Reform UK to field candidate against every Tory at next election, says leader

Look over your shoulder Simon!

Right wing vote could be split in East Devon – Owl

The leader of Reform UK, Richard Tice, has offered a “cast-iron guarantee” the party will put up a candidate against every Conservative in the next general election, ruling out a 2019-style deal even if the Tories back some of his policies.

Peter Walker 

After a speech to relaunch the party, which was level with the Liberal Democrats in some recent polls, Tice said Reform UK already had 600 candidates in place and would stand in every seat outside Northern Ireland.

“Absolutely not,” he told the Guardian when asked if the party could potentially stand aside for Tory candidates who explicitly backed the party’s low-tax policy platform. “It’s a 110%, cast-iron guarantee. We’ve already got 600 candidates, we will stand everywhere.

“I think people are starting to realise that we’re serious about this. For obvious reasons, some people have ignored us until now, but we’ve got momentum. We’re equal or above the Lib Dems.”

The commitment will add to Rishi Sunak’s political woes and could make a Conservative defeat in the general election, expected next year, more likely.

In 2019, what was then the Brexit party greatly boosted Boris Johnson’s chances by standing aside in more than 300 Tory-held seats after he gave commitments on a hard Brexit.

While Tice’s party is unlikely to win a seat in the next election, if it were to take up to 8% of votes, as polling indicates it could, the bulk of these would come from disgruntled Conservative voters, a demographic the relaunch squarely targeted.

Tory MPs might be more nervous still if Nigel Farage, who led the party until March 2021, returned as leader. But Tice said this would not happen, and that Farage would remain focused on his media career.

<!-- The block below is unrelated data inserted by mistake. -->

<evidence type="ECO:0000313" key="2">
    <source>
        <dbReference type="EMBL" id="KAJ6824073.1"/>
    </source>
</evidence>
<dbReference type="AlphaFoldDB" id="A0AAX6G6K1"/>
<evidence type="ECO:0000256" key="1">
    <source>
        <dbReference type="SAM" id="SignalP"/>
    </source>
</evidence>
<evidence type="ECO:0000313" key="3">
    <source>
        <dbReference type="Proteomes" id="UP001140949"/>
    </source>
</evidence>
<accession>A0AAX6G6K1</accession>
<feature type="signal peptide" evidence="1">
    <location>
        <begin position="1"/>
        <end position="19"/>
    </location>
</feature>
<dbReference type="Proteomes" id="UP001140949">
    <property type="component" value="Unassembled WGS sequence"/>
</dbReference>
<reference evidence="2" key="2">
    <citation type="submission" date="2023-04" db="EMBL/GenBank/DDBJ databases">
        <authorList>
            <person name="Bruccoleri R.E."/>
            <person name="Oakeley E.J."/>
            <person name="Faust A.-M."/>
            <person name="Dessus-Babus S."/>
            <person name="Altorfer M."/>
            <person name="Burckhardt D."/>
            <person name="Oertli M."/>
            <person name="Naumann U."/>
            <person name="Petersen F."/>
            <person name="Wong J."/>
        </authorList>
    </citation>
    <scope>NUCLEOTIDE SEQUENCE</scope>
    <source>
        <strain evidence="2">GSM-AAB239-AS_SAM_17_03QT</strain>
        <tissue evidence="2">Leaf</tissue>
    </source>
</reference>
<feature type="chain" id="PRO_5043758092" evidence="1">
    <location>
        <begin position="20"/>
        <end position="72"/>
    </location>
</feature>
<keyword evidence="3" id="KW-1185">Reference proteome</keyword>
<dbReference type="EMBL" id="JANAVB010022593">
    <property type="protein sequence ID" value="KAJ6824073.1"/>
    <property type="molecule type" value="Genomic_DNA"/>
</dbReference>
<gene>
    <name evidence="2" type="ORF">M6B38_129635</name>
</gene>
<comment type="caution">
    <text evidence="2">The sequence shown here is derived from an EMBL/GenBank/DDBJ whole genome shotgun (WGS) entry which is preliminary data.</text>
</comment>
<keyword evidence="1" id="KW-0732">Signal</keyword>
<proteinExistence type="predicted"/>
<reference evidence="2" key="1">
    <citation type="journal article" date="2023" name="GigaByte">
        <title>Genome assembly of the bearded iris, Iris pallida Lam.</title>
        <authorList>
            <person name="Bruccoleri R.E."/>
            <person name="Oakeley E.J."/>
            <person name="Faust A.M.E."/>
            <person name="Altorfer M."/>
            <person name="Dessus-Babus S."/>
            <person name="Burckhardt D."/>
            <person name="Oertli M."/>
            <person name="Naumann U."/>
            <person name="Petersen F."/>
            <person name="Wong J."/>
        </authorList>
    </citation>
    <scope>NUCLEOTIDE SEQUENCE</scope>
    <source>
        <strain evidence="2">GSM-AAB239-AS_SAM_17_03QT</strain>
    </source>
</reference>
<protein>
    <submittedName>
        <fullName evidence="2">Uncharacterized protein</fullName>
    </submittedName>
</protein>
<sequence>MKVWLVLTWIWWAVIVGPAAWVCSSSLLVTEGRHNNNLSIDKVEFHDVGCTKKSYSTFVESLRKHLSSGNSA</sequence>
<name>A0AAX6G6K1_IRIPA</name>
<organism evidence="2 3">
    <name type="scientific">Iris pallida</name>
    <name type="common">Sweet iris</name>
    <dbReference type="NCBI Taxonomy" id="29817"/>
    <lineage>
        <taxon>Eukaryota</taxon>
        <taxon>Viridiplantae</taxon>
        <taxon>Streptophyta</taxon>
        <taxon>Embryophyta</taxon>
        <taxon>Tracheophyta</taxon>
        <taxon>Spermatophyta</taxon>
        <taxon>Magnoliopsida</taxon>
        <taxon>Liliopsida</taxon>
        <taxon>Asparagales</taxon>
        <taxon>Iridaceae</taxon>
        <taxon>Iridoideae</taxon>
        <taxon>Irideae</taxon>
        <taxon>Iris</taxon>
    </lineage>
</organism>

“He’s done that,” Tice said when asked if Farage might take the helm again. “He’s very much enjoying what he’s doing. I speak to him two or three times a week. He’s on his own really good form and he’s massively supportive of everything that we’re doing.”

Tice’s speech, at a hotel in central London, focused on policies the party has advocated for some time, including an increase in the starting rate for income tax from £12,570 to £20,000, efforts to get people off out-of-work benefits, and policies to assist the NHS, including a period in which frontline staff would pay no income tax.

The costs – Reform UK say the income tax threshold plan would cost £40bn a year – would be recouped through moving people off benefits and cutting government waste, Tice said.

Speaking afterwards, he said the income tax cut would be “the fastest, most dramatic way to help people on the lowest incomes”. “I’ve been talking about it for 20-odd months, but for obvious reasons people have sort of ignored us until suddenly we’ve appeared as having momentum,” he added.

Dismissing Labour as being devoid of ideas, Tice pointed to a newspaper column last week by the Tory peer David Frost urging Conservatives “to fight for the party and not be tempted by a Reform UK vote”, as a sign the government was alarmed.

“You know the Tories are worried when they’re writing in newspapers ‘please don’t vote Reform’,” he said.

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